Arms and the Cow

Kurt Weill, libretto by Jeremy Sams in collaboration with David Pountney
Opera North
Theatre Royal, Newcastle, and touring

Mary Plazas and Leonardo Capalbo
Donald Maxwell and dancer
Leonardo Cpalbo and male chorus

Under the title A Kingdom for a Cow, a variation of this operetta (originally titled Der Kuhhandel - Cattle Trading) premiered in London at the Savoy Theatre in June, 1935, but, in spite of good reviews, it came off in just two weeks. It's hardly surprising when you consider that one of the great hits of London Theatre in 1935 was Ivor Novello's Glamorous Night (at the Theatre Royal Drury Lane), followed by Careless Rapture a year later. For audiences of the time operetta was Novello, Lehár, Romberg, Gilbert and Sullivan, Offenbach - a satirical piece about political corruption and arms trading, paralleling what was going on in Germany at the time, was never likely to appeal.

After this failure, Weill abandoned the piece and it was not until 1978 that the former Weill repetiteur Lys Symonette recreated the original. It was performed in a concert version in Düsseldorf in 1990 and in a fully staged version at the Deutsch-Sorbisches Volkstheater, Bautzen, in 1994. In 2000 it received its US premiere at the Juilliard School in New York, with a new version of the libretto by Jeremy Sams. This Opera North production is the UK premiere (30th March, 2006, at the Bradford Alhambra). Sams/Pountney's version brings the piece up to date with mention of WMDs and other Iraq references.

Set on a fictional island shared by two countries, Santa Maria and Ucqua, it tells the story of how the attempts of two lovers, Juan Santos and Juanita Sanchez, to marry are frustrated by the impact of the devious machinations of American arms trader Jones which upset Santa Maria's economic stability and lead to the take-over of government by The General (Donald Maxwell). Thus two stories run in parallel, showing how the actions of the government affect the ordinary people.

The parallels with Nazi Germany, from which Weill had fled just two years earlier, are obvious, although Weill sticks to the operetta convention of using a (in this case ironic) Ruritanian setting. It is certainly ironic in the second half which opens with a scene in a brothel in Santa Maria's capital city which has all the decadence of the Kit Kat Club.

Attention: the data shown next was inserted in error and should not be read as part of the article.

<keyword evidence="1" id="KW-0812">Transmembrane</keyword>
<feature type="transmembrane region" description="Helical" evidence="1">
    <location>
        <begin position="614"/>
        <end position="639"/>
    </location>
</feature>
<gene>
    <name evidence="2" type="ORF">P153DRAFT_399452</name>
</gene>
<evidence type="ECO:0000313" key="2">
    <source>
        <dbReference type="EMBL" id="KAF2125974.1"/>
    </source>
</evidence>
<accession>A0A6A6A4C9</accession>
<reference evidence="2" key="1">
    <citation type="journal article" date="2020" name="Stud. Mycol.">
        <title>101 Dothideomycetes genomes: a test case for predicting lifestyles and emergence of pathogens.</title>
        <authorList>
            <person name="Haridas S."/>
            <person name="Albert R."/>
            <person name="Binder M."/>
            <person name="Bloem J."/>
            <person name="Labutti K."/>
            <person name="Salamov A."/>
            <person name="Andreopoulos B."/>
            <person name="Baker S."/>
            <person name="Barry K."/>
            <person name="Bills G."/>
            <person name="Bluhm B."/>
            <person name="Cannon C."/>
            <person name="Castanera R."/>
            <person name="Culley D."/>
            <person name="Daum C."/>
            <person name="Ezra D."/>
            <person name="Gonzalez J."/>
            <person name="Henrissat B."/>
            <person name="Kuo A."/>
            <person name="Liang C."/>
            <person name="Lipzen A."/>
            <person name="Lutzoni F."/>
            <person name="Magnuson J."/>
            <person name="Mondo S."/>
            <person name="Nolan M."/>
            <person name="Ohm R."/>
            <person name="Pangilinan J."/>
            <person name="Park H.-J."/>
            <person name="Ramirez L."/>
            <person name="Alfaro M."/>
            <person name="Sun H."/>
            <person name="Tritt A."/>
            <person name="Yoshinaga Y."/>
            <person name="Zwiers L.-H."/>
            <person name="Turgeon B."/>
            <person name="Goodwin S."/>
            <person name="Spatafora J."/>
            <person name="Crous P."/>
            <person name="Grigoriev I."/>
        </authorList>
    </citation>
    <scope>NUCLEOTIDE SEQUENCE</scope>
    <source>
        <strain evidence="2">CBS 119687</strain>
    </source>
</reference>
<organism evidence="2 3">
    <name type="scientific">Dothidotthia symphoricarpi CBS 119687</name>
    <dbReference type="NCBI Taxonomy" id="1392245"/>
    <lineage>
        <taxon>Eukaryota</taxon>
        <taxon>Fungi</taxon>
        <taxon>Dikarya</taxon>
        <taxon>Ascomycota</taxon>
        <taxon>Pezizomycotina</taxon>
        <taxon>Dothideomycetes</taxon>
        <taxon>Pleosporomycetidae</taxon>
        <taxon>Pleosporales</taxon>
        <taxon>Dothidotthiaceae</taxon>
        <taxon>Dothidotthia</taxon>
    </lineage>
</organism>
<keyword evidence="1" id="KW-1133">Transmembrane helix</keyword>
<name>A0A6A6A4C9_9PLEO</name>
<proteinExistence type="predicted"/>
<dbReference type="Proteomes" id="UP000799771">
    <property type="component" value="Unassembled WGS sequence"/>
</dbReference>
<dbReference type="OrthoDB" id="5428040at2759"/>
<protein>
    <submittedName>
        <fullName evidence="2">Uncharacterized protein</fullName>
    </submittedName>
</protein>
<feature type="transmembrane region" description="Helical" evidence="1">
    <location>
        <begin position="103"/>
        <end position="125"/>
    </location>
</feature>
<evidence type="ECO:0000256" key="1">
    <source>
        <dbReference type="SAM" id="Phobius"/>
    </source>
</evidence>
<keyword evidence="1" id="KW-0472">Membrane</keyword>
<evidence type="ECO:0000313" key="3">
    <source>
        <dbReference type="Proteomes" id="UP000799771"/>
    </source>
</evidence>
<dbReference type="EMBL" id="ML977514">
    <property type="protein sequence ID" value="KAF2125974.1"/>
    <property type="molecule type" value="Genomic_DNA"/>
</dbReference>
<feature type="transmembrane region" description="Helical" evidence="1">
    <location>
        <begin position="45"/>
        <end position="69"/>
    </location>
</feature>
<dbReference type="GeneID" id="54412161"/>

As we have come to expect from the company, Opera North's production is cleverly staged and well performed. Mary Plazas is a beguiling and determined Juanita and Leonardo Capalbo (himself a graduate of the Julliard) conveys Juan's essential innocence, but it is an innocence which, as the ending shows, can be pushed too far. Both sing superbly!

As the Goebbels-like Ximines, who manages to be advisor to both the ousted President Mendez and his successor General Conchas, Robert Burt uses his experience in both opera and theatre (he was a member of Trevor Nunn's National Theatre Ensemble) to great effect. he creates a character which, for all its machinations, betrayals and power-seeking, is essentially likeable - not an easy thing to do!

There is much to be enjoyed here, but more in the second act than the first, which is rather over-long. The opening chorus number is great, witty both in the writing and the performance, and the romantic Juan/Juanita idyll which follows has enough of an edge (as one would expect of Weill) to avoid slipping into the sentimentality to which much operetta is prone. This is exposition but it is handled with such a delicate and witty touch that it draws us in immediately. However once we enter the political arena, Weill tends to overegg the pudding and our attention begins to waver somewhat. No reflection on the performers here, particularly Jeffrey Lawton's delightfully bumbling Presdent Mendez: it is the writing which is overextended.

The second act is tighter and more varied as the plot takes off and the two strands begin to interweave, finally reaching a resolution which is both satisfying and very funny. It has to be said that the music, although enjoyable, is not vintage Weill and does not compare to The Threepenny Opera or Mahagonny, or even some of the later Broadway shows, such as One Touch of Venus. Still, Opera North is to be congratulated on bringing us a witty and mainly enjoyable unknown piece of the Weill canon.

"Arms and the Cow" plays at the New Theatre, Hull, on 24th May, the Sheffield Lyceum on 3rd June, and His Majesty's, Aberdeen, on 17th June.

Reviewer: Peter Lathan

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